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When we think of the year 2020, the COVID-19 pandemic looms so large that it grabs all our attention, eclipsing all the other disasters we witnessed that year. One such disaster is the Woodward Fire of August 2020. Caused by a lightning strike and aided by gusty winds, it burnt thousands of acres in Point Reyes National Seashore, causing anxiety and resulting in evacuations.
Recently, I went on an awe-inspiring Fire Ecology Hike organized by Point Reyes National Seashore Association with a renowned naturalist Wendy Dreskin. Wendy informed us that many teams with different areas of expertise are involved in putting out a forest fire. That includes firefighters on land, firefighters on-air, scientists studying fire behavior and the effects of fire on forest ecosystems, air quality, and wildland-urban interface, to name a few. Drones equipped with thermal sensors help first responders, dozers create firebreaks, and satellite instruments detect and track forest fires. Besides focusing on putting out the fire, the teams walking on the burned ground also make sure that their shoes do not bring in any invasive plant species because invasive plants tend to grow faster and slow down the forest regeneration process.
The sky trail was breathtaking. It was misty and sunlight barely filtered through the tree branches and fog dripped on my head. As we walked on the trail, Wendy pointed out the signs of forest regeneration. I saw many burnt Douglas firs and California Bay trees but I also learned how the native vegetation in California has evolved and has adapted to forest fires. As Douglas Firs grow, the lower branches break, and the foliage becomes concentrated in the top to prevent fire from reaching the top branches. Bishop pines are fire-dependent; their cones need the heat to open. Some plants have seed banks in the soil that need heat to sprout. I saw new sword ferns unfurling in the burnt tree stumps and huckleberry and lupines growing in the understory. Lupine seeds in the soil seed bank start growing after a fire and the bacteria in lupine fixes the nitrogen deficiency in the forest soil after a fire. It was a humbling experience to see how well nature regenerates itself after a fire. However, if fires are too frequent, then plants do not have time to build up the seed bank. The resiliency of nature will be put to a stress test.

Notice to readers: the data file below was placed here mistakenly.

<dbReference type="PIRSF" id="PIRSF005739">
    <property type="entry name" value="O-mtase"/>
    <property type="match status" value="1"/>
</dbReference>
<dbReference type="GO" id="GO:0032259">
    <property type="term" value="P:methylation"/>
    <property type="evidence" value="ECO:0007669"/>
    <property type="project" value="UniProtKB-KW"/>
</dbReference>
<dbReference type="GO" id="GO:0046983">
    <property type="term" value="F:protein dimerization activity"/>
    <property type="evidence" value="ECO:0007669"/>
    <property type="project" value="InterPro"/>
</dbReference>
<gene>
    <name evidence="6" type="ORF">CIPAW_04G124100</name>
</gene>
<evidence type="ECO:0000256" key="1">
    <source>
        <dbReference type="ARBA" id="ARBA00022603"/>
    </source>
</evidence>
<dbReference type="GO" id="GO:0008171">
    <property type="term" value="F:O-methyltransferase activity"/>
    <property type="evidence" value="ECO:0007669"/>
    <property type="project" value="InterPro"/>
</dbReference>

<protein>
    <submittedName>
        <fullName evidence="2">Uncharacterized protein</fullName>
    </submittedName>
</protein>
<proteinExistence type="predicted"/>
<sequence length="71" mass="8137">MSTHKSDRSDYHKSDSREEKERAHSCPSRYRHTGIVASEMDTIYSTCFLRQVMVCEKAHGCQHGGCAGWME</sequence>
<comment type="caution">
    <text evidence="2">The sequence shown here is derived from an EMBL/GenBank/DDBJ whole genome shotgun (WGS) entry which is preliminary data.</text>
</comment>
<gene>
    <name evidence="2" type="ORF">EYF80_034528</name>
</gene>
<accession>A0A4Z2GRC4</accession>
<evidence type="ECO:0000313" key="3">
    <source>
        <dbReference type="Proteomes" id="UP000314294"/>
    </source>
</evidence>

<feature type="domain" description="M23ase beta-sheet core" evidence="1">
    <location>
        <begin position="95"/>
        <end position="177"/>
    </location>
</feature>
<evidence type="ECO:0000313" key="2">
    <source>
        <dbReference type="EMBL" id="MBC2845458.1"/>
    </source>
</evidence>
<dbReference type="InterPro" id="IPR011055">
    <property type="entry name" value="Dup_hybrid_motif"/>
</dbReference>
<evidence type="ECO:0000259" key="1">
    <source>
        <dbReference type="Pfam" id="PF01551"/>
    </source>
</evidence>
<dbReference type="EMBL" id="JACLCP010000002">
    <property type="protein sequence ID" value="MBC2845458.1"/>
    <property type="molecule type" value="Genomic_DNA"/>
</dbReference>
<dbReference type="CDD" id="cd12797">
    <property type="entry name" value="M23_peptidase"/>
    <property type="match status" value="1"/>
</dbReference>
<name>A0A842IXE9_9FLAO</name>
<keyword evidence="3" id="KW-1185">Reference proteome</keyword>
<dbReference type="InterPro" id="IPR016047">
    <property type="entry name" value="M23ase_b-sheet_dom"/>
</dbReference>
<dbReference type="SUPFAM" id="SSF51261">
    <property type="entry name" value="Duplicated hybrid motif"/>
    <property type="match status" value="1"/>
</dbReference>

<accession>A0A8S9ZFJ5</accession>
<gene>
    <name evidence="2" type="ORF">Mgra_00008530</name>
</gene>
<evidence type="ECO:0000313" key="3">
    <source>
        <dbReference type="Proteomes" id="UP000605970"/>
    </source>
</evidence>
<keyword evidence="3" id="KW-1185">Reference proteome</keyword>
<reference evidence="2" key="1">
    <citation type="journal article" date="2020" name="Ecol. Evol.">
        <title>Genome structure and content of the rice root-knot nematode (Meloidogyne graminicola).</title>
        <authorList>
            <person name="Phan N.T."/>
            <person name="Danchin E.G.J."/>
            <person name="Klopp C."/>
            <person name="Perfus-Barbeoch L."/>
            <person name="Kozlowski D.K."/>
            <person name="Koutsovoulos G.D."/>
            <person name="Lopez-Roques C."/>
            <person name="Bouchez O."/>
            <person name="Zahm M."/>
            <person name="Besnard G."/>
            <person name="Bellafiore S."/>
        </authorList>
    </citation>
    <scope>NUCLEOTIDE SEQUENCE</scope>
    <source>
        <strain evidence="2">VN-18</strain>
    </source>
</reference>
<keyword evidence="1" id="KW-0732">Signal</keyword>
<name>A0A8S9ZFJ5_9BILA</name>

At the end of the hike, Wendy discussed the reasons for the increase in forest fires and it was a great learning experience for me. One of the main reasons is the misguided policy of forest fire suppression which dictates that any fire in the forest should be put down immediately. This has led to a buildup of materials that are very flammable in the forest floor, so the fires are bigger. Fire has always been a part of the California landscape and the indigenous people of California coexisted with fire. They periodically burned the underbrush, thus preventing the accumulation of flammable material in the forest. These less intense fires promoted new growth, improving the health of the forests. In addition, the current trend of building houses closer to the forests exacerbates this problem because we cannot let natural forest fires burn as they pose danger to lives and homes. The other important reason for the frequent forest fires is climate change. Global warming has resulted in an increase in the temperatures resulting in hot and dry conditions, which lead to forest fires.
Many years ago, we used to have one or two forest fires. In the last decade, we have seen many fires burning simultaneously and we are also getting used to seeing an apocalyptic orange sky. Frequently, one of these fires sets a record for the biggest in the history of California. This year, we have seen the devastation caused by the Dixie Fire and the Caldor Fire. It is disheartening to see these fires destroying towns and devastating lives year after year. It is time for outreach and action. All of us need to get involved, get educated, and find out what we can do at home, at work, and in public spaces to reduce global warming. We need to promote policies that aim to reduce global warming.
This walk was one of several walks organized in August by Point Reyes National Seashore Association, an organization with a focus on coastal conservation and environmental education, to mark the one-year anniversary of the Woodward fire. For more information on their outreach programs to educate the community, check out: https://ptreyes.org/
If anyone is interested in hiking the sky trail on their own, the following link from the National Park Service has trail maps and information on current conditions and trail closures: https://www.nps.gov/pore/planyourvisit/hiking_guide.htm
Anandi Lakshmikanthan is a retired software engineer. She is a co-founder of Sevalaya USA. She tutors refugee women and children. She has written short stories and reviews. She likes to go for hikes in the parks and open space preserves in the Bay Area.